Sen acknowledges that as of now user acceptance of digital passes is low. “We have collected lots of feedback – many people still don’t believe BMTC,” admits Sen. “But the numbers have been picking up, especially in the last month. On July 1st, we will introduce flexible monthly passes (currently, monthly passes have to be taken at the start of the month and are valid only till the end of that month) which will allow users to book a monthly pass on any day and use it for the next 31 days. We believe this will increase the digital pass uptake.”

[With inputs from Vidya Prakash]

** Errata: This article previously quoted Aneesh Mugulur as saying that the app is in English and Hindi. This has been corrected to mention that the app is in English.

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  1. Vaidya R says:

    Main question is, what are they trying to solve? Conductorless buses have been tried before and turned out to be a big nuisance for everyone – drivers and passengers. They had to phase them out after a lot of complaints. No matter how much they digitise, the driver will have to spend some time on commuters. Also, someone who uses buses occasionally is not going to buy any passes – is going to deal only in cash. So the driver will have to do some cash transactions at least. This might not seem big, but some stops are likely going to be dealing mostly with such commuters. The stop outside KR Puram railway station, for eg, would see a lot of occasional users who have just got off a train, and are not likely to see the insides of a BMTC bus until their next train travel. They are not going to want to buy a digital pass. Combine all this with their staging system and buses are going to be spending more time in ticketing than in traveling.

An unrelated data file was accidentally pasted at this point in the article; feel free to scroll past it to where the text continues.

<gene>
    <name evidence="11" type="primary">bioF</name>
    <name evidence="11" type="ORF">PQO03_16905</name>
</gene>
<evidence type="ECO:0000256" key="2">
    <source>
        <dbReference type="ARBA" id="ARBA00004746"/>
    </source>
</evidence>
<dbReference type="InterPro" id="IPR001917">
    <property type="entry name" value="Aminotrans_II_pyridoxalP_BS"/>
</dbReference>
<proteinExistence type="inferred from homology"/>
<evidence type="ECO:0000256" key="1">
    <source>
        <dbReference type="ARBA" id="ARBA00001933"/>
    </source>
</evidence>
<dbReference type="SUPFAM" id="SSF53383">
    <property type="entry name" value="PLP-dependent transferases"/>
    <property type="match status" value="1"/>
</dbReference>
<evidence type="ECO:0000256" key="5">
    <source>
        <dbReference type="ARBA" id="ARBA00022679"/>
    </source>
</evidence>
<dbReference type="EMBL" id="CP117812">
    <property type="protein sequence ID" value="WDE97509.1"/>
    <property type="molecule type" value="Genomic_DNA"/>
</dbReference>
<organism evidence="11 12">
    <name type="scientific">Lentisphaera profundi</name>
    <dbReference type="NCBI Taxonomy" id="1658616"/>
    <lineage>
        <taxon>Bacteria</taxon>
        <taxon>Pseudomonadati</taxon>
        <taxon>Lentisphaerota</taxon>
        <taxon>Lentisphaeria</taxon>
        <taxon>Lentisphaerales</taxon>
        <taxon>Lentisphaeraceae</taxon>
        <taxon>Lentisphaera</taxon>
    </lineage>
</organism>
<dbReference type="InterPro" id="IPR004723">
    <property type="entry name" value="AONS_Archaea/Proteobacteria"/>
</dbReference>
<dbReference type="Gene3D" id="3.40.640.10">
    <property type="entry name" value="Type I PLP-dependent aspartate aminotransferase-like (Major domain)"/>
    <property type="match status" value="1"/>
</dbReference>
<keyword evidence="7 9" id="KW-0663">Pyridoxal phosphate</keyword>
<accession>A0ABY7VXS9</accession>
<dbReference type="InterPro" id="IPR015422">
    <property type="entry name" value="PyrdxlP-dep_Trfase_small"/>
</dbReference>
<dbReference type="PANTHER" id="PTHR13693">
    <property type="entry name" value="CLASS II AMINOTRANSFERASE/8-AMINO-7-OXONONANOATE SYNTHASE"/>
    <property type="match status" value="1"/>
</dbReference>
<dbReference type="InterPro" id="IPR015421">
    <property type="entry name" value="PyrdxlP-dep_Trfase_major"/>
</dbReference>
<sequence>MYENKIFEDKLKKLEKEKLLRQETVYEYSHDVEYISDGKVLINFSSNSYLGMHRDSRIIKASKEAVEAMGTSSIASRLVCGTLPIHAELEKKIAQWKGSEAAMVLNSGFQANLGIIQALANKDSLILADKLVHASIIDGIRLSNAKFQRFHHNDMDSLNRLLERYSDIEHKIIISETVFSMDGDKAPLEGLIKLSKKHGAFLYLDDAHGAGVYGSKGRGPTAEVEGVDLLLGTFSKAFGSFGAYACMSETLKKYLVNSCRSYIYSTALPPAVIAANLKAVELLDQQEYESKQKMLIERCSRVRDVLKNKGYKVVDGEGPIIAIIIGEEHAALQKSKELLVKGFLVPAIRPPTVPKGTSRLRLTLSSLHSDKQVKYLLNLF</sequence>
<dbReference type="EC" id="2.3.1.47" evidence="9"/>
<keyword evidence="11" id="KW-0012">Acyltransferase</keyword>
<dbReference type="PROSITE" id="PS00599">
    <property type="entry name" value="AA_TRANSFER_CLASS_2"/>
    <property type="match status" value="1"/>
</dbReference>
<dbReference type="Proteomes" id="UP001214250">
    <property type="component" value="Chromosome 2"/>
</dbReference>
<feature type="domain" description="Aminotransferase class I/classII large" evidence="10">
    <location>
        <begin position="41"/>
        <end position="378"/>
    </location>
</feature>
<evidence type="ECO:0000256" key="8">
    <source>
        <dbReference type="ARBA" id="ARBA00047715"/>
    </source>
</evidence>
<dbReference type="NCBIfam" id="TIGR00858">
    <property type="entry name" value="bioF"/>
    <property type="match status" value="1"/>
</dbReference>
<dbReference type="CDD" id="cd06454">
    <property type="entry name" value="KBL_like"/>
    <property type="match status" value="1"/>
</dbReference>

2. Mahesh S says:

    Ultimately, there should be all options available to the user – cash, tummoc, wallet, etc. The conductor should be trained to deal with various payment modes as well.

    Cash-less option is useful since it removes the need to bring exact change for the customer as well as the conductor. Long story short, BMTC has to adopt with the times.